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May apologises for London fire failures as UK secures homes for victims
June 21, 2017 / 4:07 PM / 3 months ago

May apologises for London fire failures as UK secures homes for victims

A crane is operated over a new housing development in Kensington where 68 apartments will be assigned to rehouse families who lost their homes in the Grenfell Tower fire in London, Britain, June 21, 2017. REUTERS/Hannah McKay

LONDON (Reuters) - Prime Minister Theresa May apologised on Wednesday for the state’s failure to support those people who survived the massive London tower block fire, and the government secured its first tranche of new homes for displaced residents.

The government said it had obtained dozens of newly built apartments in a west London development, a first step towards fulfilling a pledge to rehouse residents of Grenfell Tower which was gutted in a deadly fire.

May took responsibility for shortcomings in the response to the fire a week ago, and pledged that victims would receive more support.

“The support on the ground for families in the initial hours was not good enough... That was a failure of the state, local and national, to help people when they needed it most,” she told parliament on Wednesday.

“As prime minister, I apologise for that failure and as prime minister, I’ve taken responsibility for doing what we can to put things right.”

May added that those who had lost their homes would receive a downpayment from an emergency fund, and repeated a promise to rehouse all victims within three weeks.

A workers stands outside a new housing development in Kensington where 68 apartments will be assigned to rehouse families who lost their homes in the Grenfell Tower fire, in London, Britain, June 21, 2017. REUTERS/Hannah McKay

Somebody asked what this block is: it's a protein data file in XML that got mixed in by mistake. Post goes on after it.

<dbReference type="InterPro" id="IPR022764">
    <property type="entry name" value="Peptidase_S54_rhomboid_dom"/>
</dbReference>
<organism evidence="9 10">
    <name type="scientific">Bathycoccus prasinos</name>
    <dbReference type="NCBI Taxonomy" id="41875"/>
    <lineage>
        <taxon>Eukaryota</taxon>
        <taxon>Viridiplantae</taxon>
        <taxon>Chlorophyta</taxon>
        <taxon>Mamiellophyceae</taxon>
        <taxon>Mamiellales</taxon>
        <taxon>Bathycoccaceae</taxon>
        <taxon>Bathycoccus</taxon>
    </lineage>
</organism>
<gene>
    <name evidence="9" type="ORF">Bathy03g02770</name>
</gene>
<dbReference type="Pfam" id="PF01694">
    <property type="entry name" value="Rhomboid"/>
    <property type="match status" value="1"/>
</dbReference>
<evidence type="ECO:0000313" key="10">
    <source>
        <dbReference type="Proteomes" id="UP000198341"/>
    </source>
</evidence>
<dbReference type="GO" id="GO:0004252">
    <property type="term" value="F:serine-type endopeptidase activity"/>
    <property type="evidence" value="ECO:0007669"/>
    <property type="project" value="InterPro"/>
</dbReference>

Communities minister Sajid Javid said that 68 apartments were newly built social housing in Kensington Row, where private properties can cost as much as 3.5 million pounds. He added that these were the first batch of permanent new homes to rehouse residents of Grenfell Tower.

Police said that 79 people were dead, or missing and assumed dead, after the blaze rapidly spread through the 24-storey block. The tragedy shone a spotlight on London’s economic divide, as it happened a few hundred metres (yards) away from one of the wealthiest neighbourhoods in the country.

Slideshow (9 Images)

The upmarket neighbourhoods of London’s Kensington district have proved hugely popular with foreign buyers in recent years, and pressure had been growing to ensure that victims of the fire were not relocated outside of the borough when many properties nearby stand empty for much of the year.

Opposition Labour party leader Jeremy Corbyn has called for government to requisition unoccupied properties in the area to rehouse residents.

Properties for sale on Kensington Row are priced between 1.5 million and 3.5 million pounds, according to housebuilder Berkeley Group’s website. The development is just a mile away from Grenfell Tower.

The government said that the new homes will be a mix of one-, two- and three-bedroom flats across two blocks, and that developer St Edward was committing extra staff to the project to fast-track its completion.

Reporting by Alistair Smout; editing by Mark Heinrich

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